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Commanders are set to unveil a new mascot, but could face legal battle with former ‘Hogs’

The Washington Commanders are prepared to unveil a new mascot on Sunday, but the online fan voting could lead to a legal battle between team owner Dan Snyder and former Redskins players.

In September, the Commanders revealed the two finalists: A dog and a hog.

The problem is, a group of former team players who were nicknamed ‘the Hogs’ have already trademarked the latter option and are threatening litigation.

In September, the Commanders revealed the two finalists: A dog and a hog

The retired players are members of an LCC, known as O-Line Entertainment, and are comprised of former teammates from the great Washington teams of the 1980s. The group includes retired offensive linemen Joe Jacoby, Mark May, and Fred Dean, former tight end Doc Walker, and legendary running back John Riggins.

‘If they go forward on Sunday and make the hog their mascot and try to trademark it, we are going to be forced into trademark infringement litigation,’ O-Line Entertainment attorney Seth Berenzweig told Front Office Sports.

‘We’ve made it very clear to them that we believe they’d be infringing on the trademark, and they need to arrange a licensing deal with the players. They have refused to do that.’

The term ‘Hogs’ was bestowed on Washington’s beefy offensive line in the 1980s and early 1990s, when the team was still known as the ‘Redskins.’ Washington would go on to win three Super Bowls with the Hogs, who spawned their own group of fans, known as the ‘Hogettes’ – supporters typically adorned in women’s clothing and pig noses.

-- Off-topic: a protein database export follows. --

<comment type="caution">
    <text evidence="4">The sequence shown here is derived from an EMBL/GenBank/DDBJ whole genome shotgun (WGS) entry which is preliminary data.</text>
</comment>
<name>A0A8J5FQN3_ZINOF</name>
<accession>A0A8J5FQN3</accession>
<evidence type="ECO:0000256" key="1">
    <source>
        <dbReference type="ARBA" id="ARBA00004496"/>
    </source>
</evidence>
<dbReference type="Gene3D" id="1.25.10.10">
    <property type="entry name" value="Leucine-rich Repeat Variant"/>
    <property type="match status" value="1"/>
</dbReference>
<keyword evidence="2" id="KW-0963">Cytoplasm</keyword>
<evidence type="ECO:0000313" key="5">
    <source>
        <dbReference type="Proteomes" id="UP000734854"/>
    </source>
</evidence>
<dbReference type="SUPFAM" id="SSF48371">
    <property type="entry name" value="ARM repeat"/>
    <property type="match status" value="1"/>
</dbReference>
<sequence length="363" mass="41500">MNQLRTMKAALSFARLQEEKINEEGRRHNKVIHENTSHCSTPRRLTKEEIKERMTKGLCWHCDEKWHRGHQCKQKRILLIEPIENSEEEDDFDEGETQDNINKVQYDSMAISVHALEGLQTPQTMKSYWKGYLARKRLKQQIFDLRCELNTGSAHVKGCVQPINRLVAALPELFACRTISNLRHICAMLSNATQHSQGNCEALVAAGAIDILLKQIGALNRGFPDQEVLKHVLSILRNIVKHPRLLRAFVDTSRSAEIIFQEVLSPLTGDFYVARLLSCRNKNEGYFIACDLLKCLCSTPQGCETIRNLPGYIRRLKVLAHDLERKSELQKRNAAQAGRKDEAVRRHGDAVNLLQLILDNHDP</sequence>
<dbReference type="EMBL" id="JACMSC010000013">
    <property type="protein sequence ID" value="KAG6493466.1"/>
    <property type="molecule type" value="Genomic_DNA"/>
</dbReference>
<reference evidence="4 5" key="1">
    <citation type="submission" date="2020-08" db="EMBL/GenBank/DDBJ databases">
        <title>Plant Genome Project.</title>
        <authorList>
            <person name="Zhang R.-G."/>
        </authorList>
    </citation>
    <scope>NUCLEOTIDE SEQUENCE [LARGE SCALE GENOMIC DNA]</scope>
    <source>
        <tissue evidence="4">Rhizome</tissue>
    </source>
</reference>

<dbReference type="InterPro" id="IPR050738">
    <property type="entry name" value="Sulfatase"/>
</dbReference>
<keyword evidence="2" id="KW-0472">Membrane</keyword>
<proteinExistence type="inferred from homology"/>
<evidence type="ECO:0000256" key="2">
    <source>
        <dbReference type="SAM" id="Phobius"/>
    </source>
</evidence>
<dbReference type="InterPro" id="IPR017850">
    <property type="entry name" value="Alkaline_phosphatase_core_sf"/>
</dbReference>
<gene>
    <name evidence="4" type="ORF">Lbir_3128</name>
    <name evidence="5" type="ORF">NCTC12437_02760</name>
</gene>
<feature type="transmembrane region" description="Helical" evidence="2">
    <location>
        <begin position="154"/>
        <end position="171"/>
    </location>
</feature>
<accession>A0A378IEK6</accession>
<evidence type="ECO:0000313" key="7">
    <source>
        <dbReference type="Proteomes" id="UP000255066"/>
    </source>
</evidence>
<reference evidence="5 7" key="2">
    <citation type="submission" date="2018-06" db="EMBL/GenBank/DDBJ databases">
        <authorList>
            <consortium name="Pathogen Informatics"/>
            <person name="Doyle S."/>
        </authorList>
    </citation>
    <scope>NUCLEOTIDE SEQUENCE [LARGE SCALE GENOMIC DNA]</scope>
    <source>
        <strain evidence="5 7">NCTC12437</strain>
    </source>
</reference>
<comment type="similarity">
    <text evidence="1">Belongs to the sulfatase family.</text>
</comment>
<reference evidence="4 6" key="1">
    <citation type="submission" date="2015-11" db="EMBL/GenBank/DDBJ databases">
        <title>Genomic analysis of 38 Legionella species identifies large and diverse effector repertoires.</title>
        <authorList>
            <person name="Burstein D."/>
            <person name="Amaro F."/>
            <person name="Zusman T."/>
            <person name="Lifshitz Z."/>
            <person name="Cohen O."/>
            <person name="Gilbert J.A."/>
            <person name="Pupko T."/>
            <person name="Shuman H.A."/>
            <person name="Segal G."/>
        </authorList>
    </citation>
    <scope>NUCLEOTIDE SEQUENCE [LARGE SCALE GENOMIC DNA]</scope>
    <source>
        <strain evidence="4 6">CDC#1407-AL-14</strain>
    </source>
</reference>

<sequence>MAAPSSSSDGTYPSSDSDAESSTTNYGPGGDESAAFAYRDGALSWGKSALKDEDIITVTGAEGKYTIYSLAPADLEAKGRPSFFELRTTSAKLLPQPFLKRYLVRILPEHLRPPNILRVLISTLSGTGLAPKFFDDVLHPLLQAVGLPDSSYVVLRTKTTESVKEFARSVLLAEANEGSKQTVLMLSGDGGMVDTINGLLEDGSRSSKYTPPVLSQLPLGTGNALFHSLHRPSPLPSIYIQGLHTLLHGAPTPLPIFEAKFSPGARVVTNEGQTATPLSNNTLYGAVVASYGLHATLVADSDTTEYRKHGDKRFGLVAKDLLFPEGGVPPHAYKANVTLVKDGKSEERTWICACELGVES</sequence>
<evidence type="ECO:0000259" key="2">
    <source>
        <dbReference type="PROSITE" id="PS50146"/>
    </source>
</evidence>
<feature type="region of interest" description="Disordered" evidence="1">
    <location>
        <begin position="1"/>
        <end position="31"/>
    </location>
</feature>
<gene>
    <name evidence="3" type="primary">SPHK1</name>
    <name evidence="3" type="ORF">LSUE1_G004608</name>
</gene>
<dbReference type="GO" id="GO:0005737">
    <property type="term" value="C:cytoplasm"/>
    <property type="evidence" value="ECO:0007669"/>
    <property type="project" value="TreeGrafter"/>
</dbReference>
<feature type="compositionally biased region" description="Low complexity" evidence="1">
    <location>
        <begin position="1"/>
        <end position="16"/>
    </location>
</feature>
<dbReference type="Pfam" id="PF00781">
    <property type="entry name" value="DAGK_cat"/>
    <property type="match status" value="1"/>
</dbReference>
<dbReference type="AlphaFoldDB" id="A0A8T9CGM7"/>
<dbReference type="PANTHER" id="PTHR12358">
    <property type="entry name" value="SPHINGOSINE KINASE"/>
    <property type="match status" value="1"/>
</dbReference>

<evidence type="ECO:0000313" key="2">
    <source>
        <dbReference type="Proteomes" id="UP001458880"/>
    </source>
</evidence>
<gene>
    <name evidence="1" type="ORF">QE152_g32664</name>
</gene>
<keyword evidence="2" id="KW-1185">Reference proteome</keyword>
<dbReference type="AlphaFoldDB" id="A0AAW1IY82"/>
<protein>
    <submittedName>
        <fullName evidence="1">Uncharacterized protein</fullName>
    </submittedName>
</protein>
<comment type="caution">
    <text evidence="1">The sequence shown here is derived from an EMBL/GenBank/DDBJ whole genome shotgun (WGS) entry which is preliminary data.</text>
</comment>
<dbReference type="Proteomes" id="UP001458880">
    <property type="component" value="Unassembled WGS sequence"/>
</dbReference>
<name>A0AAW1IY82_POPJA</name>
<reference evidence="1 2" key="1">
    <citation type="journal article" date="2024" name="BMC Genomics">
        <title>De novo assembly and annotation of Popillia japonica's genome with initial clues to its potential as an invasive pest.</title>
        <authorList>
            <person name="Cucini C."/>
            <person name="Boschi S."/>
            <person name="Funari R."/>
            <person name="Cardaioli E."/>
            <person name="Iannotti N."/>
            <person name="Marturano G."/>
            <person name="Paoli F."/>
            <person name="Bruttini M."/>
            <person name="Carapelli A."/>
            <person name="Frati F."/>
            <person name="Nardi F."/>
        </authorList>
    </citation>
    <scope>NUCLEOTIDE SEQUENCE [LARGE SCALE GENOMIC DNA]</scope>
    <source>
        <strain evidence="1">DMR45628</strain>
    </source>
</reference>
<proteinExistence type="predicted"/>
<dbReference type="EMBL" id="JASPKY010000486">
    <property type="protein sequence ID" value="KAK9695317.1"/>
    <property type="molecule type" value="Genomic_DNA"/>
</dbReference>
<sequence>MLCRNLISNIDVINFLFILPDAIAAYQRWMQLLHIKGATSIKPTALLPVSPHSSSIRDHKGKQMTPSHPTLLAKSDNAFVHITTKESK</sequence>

The term 'Hogs' was bestowed on Washington's beefy offensive line in the 1980s and early 1990s, when the team was still known as the 'Redskins.' Members have included Russ Grimm (front), Joe Jacoby, George Starke, Fred Dean, Mark May and Jeff Bostic

The term ‘Hogs’ was bestowed on Washington’s beefy offensive line in the 1980s and early 1990s, when the team was still known as the ‘Redskins.’ Members have included Russ Grimm (front), Joe Jacoby, George Starke, Fred Dean, Mark May and Jeff Bostic

Former Washington Redskins running back John Riggins is also involved in the Hogs' LLC

Running back John Riggins #44 of the Washington Redskins carries the ball against the Dallas Cowboys during an NFL football game circa 1982 at RFK Stadium in Landover, Maryland. Riggins played for the Redskins from 1976-85

Legendary Washington Redskins running back John Riggins is also involved in the Hogs’ LLC

The team had planned to honor the Hogs during Sunday's game against the rival Dallas Cowboys. Former head coach Joe Gibbs and the Hogettes (pictured at a game in 1984) are also expected to be attending the festivities